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Religion Today Summaries - Feb. 11, 2008

Compiled & Edited by Crosswalk Editorial Staff

Religion Today Summaries - Feb. 11, 2008

Daily briefs of the top news stories impacting Christians around the world.
In today's edition:

  • Eritrean Officials Imprison 35 Members of Underground Church
  • North Korea, Saudi Arabia, Iran are World's Worst Persecutors
  • Dobson Endorses Mike Huckabee
  • Canadian Teacher May Lose License for Defending Christian Beliefs

Eritrean Officials Imprison 35 Members of Underground Church

ASSIST News Service reports that Eritrean officials imprisoned 35 men, women and children belonging to the underground Faith Missions Church on Christmas Eve 2007. According to International Christian Concern (ICC), Eritrean government security agents raided a building in the port city of Massawa, where the members of the underground church were holding a prayer vigil. ICC reported that the imprisoned Christians were placed in Weea Military Training Center, and according to ICC sources, are still there. According to ICC, Weea is one of the most notorious prisons in the country, where the temperature can reach 120 degrees Fahrenheit. Many prisoners die from the heat and the torture inflicted on them. One recent death was that of a Christian woman, Migsti Haile, who died on Sept. 5, 2007, after being severely tortured for refusing to recant her faith. ICC sources from inside Eritrea said that Christians in the town of Agordat have also been imprisoned, as well as six other Faith Missions members from the small town of Nakfa.

North Korea, Saudi Arabia, Iran are World's Worst Persecutors

For the sixth consecutive year, North Korea has been named the world's worst violator of religious freedom, according to a leading Christian watchdog organization. CNSNews.com reports that Open Doors' 2008 "world watch list" is dominated by Muslim-majority countries, which account for 14 of the 20 most egregious persecutors; and communist nations, which make up four of the remaining six. The last two are a Buddhist monarchy and a region of Russia. Saudi Arabia, ruled by a Sunni Wahhabist royal family, was in second place for the fifth straight year, while Shi'ite Iran was in third place for the third year in a row. Rounding out the top ten offenders, in order, were the Maldives, Bhutan, Yemen, Afghanistan, Laos, Uzbekistan and China. Open Doors says it ranks countries based on the intensity of persecution Christians face for actively pursuing their faith, after putting 50 questions to contacts, religious believers and fieldworkers in the various countries. "There is no other country in the world where Christians are being persecuted in such a horrible and systematic manner," Dr. Carl Moeller, president of Open Doors USA, said of Kim Jong-il's North Korea.

Dobson Endorses Mike Huckabee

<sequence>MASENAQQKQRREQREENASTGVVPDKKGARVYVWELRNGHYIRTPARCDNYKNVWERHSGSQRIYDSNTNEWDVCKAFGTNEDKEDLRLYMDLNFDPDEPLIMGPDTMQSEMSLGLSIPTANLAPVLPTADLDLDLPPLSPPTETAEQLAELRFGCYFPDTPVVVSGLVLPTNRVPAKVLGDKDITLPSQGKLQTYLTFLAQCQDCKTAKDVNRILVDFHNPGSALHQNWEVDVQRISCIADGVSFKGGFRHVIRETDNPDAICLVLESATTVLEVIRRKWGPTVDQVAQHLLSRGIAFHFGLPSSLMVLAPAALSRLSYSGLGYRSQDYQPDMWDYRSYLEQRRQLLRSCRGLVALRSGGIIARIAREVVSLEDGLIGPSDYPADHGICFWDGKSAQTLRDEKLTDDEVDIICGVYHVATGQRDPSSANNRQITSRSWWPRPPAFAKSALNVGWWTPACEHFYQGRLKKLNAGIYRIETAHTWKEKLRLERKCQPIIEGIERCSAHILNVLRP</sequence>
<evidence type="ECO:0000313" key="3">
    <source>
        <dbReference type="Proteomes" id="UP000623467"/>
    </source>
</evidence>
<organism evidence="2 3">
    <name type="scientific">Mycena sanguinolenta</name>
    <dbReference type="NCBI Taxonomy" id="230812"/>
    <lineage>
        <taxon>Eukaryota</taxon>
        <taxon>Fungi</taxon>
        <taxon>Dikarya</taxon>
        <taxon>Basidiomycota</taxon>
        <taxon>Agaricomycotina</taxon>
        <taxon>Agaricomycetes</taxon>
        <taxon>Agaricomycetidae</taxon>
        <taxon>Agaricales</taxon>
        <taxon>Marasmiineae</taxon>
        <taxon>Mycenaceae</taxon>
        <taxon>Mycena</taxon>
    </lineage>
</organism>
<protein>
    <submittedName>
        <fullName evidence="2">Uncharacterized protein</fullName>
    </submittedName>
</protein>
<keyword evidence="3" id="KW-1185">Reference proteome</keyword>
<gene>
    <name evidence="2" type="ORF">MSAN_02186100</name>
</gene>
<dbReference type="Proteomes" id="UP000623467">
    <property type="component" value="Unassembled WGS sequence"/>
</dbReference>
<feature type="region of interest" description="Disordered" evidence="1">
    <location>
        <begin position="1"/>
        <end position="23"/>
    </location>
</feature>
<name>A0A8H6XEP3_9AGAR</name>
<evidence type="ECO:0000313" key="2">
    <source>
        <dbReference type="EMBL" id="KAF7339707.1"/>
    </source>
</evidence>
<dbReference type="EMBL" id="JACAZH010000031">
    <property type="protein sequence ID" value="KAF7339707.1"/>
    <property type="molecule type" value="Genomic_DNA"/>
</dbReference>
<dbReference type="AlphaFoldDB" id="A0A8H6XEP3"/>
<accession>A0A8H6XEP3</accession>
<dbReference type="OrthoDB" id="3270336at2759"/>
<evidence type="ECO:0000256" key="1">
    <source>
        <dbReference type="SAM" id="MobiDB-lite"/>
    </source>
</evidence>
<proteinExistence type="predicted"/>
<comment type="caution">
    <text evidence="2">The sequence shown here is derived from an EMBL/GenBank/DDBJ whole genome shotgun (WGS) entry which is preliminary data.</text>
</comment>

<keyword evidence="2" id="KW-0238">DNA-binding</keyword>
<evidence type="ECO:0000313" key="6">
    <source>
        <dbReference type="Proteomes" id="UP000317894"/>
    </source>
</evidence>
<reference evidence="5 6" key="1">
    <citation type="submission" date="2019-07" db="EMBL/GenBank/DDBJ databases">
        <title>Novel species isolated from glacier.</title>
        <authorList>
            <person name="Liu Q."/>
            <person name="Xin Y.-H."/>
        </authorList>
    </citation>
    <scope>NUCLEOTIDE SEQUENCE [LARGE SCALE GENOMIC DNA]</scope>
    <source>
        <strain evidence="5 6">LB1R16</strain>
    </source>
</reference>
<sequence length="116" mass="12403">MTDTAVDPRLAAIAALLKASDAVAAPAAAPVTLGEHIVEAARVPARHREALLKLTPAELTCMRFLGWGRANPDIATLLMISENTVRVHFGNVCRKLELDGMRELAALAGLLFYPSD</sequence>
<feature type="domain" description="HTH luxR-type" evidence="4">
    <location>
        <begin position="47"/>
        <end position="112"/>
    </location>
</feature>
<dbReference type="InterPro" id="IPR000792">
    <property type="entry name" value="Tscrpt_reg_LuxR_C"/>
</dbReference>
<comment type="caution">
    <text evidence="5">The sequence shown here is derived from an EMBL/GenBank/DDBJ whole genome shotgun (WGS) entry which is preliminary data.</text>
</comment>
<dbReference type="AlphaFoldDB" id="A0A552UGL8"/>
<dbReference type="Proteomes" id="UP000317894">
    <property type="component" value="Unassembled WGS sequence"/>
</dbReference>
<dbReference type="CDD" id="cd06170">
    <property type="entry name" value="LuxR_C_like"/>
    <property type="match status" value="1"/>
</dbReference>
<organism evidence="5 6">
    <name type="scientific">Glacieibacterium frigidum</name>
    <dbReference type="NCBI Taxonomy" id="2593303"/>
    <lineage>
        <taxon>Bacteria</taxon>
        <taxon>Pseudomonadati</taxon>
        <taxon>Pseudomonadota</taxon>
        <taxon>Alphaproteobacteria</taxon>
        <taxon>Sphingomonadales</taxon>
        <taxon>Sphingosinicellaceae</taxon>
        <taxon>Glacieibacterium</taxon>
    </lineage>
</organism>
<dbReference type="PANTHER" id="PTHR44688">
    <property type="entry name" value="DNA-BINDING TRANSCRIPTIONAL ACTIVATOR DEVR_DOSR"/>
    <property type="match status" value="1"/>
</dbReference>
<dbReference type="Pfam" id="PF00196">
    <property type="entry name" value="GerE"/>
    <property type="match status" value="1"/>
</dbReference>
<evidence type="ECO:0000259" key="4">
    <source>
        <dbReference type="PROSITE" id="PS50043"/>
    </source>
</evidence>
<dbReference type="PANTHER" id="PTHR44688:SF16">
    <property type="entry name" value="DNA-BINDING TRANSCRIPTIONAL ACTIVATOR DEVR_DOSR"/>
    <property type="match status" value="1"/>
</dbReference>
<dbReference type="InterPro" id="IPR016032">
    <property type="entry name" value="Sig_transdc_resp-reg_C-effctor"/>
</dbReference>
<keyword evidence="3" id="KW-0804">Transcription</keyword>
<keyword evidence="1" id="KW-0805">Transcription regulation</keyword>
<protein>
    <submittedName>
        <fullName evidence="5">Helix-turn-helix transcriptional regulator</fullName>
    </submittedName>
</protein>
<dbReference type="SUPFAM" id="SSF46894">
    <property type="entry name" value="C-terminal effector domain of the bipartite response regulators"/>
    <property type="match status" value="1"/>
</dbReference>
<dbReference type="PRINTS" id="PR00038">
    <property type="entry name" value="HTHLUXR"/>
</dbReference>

The Associated Press reported that evangelical leader James Dobson backed Mike Huckabee's presidential bid Thursday night, giving the former Arkansas governor a long-sought endorsement. In a statement first obtained by The Associated Press, Dobson reiterated his declaration on Super Tuesday that he could not in good conscience vote for John McCain, the front-runner, because of concerns over the Arizona senator's conservative credentials. With Mitt Romney's campaign suspended, Dobson said "The remaining candidate for whom I could vote is Governor Huckabee. His unwavering positions on the social issues, notably the institution of marriage, the importance of faith and the sanctity of human life, resonate deeply with me and with many others... I believe he is our best remaining choice for president of the United States." Dobson's statement said he would "support Governor Huckabee through the remaining primaries," but it wasn't clear whether that meant campaigning for him. A Huckabee campaign spokeswoman said late Thursday he was unavailable for comment, but confirmed that he and Dobson had spoken.

Canadian Teacher May Lose License for Defending Christian Beliefs

According to LifeSiteNews.com, British Columbia teacher Chris Kempling was cited in 2003 by the College of Teachers for professional misconduct after he wrote in to a local newspaper outlining Christian teachings on homosexuality. Kempling was found guilty of the charges, and his teaching license was suspended for a month. Kempling appealed that decision in the Canadian court system, all the way to the Supreme Court of Canada. In the process he spent "well over" a hundred-thousand dollars in legal fees, he says. In the end, the Supreme Court denied his appeal. And now Kempling has discovered that he is facing yet another citation from the College; and this time around, says Kempling, it is possible that he could lose his teaching license altogether. Kempling told supporters that he received a letter informing him that he is being cited on numerous counts for conduct "unbecoming" of a teacher. One of the counts on which he has been cited, he says, is simply for being a candidate for the federal political party, the Christian Heritage Party. "They have cited me for participating in a CBC radio interview where I quoted the Bible saying that homosexual behaviour is a barrier to salvation," he wrote.